Pharmacare now: Completing medicare’s vision for the benefit of all Canadians
By Roy J. RomanowContributors and Greg Marchildon
In 2005, we wrote in this newspaper that momentum was building for national and universal Pharmacare, a policy change that was long overdue, having been recommended by previous Royal Commissions such as the Hall (1964) and Romanow (2002) commissions. We were perhaps premature in our diagnosis of the political moment, but our conclusions regarding the need for this program remains more relevant than ever.
Employment-based private coverage does not include those who have minimum wage, temporary or seasonal jobs. In fact, it is estimated that one third of Canadian workers do not get coverage from their employer. The gig economy almost guarantees that this percentage will only grow.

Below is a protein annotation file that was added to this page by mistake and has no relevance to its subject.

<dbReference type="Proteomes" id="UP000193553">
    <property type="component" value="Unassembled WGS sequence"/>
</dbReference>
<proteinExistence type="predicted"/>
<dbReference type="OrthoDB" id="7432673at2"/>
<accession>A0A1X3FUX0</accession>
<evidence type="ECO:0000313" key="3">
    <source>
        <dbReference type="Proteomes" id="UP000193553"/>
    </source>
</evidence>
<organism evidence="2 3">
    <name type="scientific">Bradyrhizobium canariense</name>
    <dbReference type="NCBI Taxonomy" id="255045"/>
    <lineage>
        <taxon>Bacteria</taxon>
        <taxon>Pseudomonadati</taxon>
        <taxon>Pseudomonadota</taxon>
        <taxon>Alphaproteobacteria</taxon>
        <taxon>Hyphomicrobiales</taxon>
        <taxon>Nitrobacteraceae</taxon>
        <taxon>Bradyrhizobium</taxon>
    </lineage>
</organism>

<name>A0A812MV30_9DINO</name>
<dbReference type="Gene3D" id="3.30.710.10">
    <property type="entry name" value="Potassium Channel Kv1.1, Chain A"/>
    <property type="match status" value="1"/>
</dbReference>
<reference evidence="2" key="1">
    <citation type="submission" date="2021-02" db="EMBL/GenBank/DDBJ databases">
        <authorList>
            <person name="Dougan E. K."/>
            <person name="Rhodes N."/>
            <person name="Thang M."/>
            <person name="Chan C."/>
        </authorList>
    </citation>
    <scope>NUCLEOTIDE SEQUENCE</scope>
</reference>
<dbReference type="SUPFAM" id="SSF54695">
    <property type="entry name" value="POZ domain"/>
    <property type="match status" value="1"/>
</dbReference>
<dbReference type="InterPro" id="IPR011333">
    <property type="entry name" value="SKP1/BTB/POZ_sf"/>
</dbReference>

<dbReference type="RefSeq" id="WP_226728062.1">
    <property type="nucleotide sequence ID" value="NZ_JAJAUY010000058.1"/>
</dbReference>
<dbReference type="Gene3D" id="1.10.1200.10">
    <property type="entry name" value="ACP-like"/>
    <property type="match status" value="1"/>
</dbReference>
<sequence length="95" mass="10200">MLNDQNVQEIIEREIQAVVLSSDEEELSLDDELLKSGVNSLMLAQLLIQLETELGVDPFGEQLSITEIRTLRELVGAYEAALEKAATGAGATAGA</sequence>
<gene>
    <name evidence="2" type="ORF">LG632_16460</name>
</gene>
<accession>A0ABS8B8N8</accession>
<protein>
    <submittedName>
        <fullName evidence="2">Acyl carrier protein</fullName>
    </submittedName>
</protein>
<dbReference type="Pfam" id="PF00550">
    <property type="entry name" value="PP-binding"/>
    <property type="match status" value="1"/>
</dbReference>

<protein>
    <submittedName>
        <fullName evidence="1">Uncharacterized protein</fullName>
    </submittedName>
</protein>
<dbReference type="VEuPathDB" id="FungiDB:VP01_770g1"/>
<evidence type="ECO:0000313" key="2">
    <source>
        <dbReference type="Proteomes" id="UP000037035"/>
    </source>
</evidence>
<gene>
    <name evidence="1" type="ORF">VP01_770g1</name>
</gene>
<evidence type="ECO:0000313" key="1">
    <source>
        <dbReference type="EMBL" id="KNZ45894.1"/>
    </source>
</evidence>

Canadians without private coverage fall into two groups — those without any coverage and those who quality for provincial government drug plans, safety nets that vary considerably in breadth and depth of coverage across the country.
Our disorganized system also means we are paying the pharmaceutical companies and retail drug stores far too much for drugs. As a consequence, we have among the highest drug prices in the world, something that we will never be able to fix without an effective public drug coverage system.
Now, here we are in 2020, after two major recent reports, one from the Parliamentary Standing Committee on Health and the second from the federal government’s Advisory Council on the Implementation of National Pharmacare. Both recommend that we establish universal, single-payer Pharmacare.
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